U.S. Raises Minimum Investment On EB-5 Immigrant Investor Visa; Updates International Entrepreneur Rule

U.S. Raises Minimum Investment On EB-5 Immigrant Investor Visa; Updates International Entrepreneur Rule

Posted on January 24, 2017

The previous United States Government raised the minimum investment for EB-5 Immigrant Investor Visa to $1.35 million from $500,000. The United States has upped the limit to only attract serious investors and deter abusers of this visa. The minimum investment amount for high employment areas will now be $1.8 million from the previous $1 million.

The United States Customs and Immigration Service (USCIS) states, under the EB-5 or the Golden Visa Program entrepreneurs, their spouse and their children under 21 years of age, can apply for a Green Card/ Permanent Residency in the United States if:

  1. The investor invests in a commercial enterprise in the U.S.
  2. The investor plans to create/ preserve at least 10 full-time jobs for qualified U.S. workers.

The U.S. Government created the EB-5 Immigrant Investor Program in the 1990 to revive the economy. Very few updates have been made since then. The U.S. government said applicants for EB-5 visas has been on the rise since 2008. The USCIS received close to 18,000 applications for EB-5 in 2016 alone, with 85% of them coming from China. The new rules will ensure EB-5 Immigrant Investor Program will add jobs and pump money into the U.S. economy, in exchange for a Green Card.

The Department of Homeland Security (DHS) also announced a new International Entrepreneur Rule for start-up founders who want to set up companies in the U.S. Under this rule, the DHS can use its parole regulations on a case-by-case basis to grant entry into the U.S. for start-ups who can prove to boost business growth, job creation and provide substantial public health benefit to the U.S. The capital investment has to be high and the entrepreneur(s) must show records of successful funding from other investments, Federal/ State/ local grants.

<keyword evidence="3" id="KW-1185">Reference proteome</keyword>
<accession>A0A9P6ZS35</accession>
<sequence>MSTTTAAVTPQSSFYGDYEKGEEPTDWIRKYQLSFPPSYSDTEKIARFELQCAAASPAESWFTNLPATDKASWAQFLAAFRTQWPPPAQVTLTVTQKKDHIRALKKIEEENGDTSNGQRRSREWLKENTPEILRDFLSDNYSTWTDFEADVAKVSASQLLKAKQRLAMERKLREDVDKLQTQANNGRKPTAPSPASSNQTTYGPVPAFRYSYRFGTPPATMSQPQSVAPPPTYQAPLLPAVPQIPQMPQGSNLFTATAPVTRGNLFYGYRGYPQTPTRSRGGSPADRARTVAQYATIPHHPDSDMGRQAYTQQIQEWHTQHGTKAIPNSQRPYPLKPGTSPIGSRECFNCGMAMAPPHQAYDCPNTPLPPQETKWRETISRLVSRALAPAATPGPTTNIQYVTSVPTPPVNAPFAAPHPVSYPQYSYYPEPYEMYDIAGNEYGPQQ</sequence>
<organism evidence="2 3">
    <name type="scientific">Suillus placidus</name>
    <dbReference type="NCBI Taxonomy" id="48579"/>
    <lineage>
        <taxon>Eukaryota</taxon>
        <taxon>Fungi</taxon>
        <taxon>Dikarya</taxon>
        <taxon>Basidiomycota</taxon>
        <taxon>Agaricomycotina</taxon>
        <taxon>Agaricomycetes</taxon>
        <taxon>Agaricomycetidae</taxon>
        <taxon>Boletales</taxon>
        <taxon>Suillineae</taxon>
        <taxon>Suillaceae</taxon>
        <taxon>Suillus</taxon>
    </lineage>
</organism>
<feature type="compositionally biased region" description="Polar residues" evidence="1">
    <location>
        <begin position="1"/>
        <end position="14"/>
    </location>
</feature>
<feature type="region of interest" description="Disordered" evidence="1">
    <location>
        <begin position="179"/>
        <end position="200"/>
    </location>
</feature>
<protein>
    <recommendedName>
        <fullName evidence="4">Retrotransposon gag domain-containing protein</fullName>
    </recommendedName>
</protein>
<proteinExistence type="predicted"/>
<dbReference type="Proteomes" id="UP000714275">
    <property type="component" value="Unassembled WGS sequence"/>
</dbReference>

If such an entrepreneur is granted parole, he/she can stay in the U.S. up to two-and-a-half years, to make the start-up a success with higher returns and jobs. The spouse of the entrepreneur can apply for work authorization but not their children. As per the USCIS, an applicant would need to demonstrate that he or she meets the following criteria to be considered under this rule:

  • The applicant possesses a substantial ownership interest in a start-up entity created within the past five years in the United States that has substantial potential for rapid growth and job creation.
  • The applicant has a central and active role in the start-up entity such that the applicant is well-positioned to substantially assist with the growth and success of the business.
  • The applicant can prove that his/her stay will provide a significant public benefit to the United States based on the applicant’s role as an entrepreneur of the start-up entity by:
  • Showing that the start-up entity has received a significant investment of capital from certain qualified U.S. investors with established records of successful investments;
  • Showing that the start-up entity has received significant awards or grants for economic development, research and development, or job creation (or other types of grants or awards typically given to start-up entities) from federal, state or local government entities that regularly provide such awards or grants to start-up entities; or
  • Showing that they partially meet either or both of the previous two requirements and providing additional reliable and compelling evidence of the start-up entity’s substantial potential for rapid growth and job creation.

DHS predicts close to 3000 entrepreneurs will be eligible under the International Entrepreneur Rule, annually.

 

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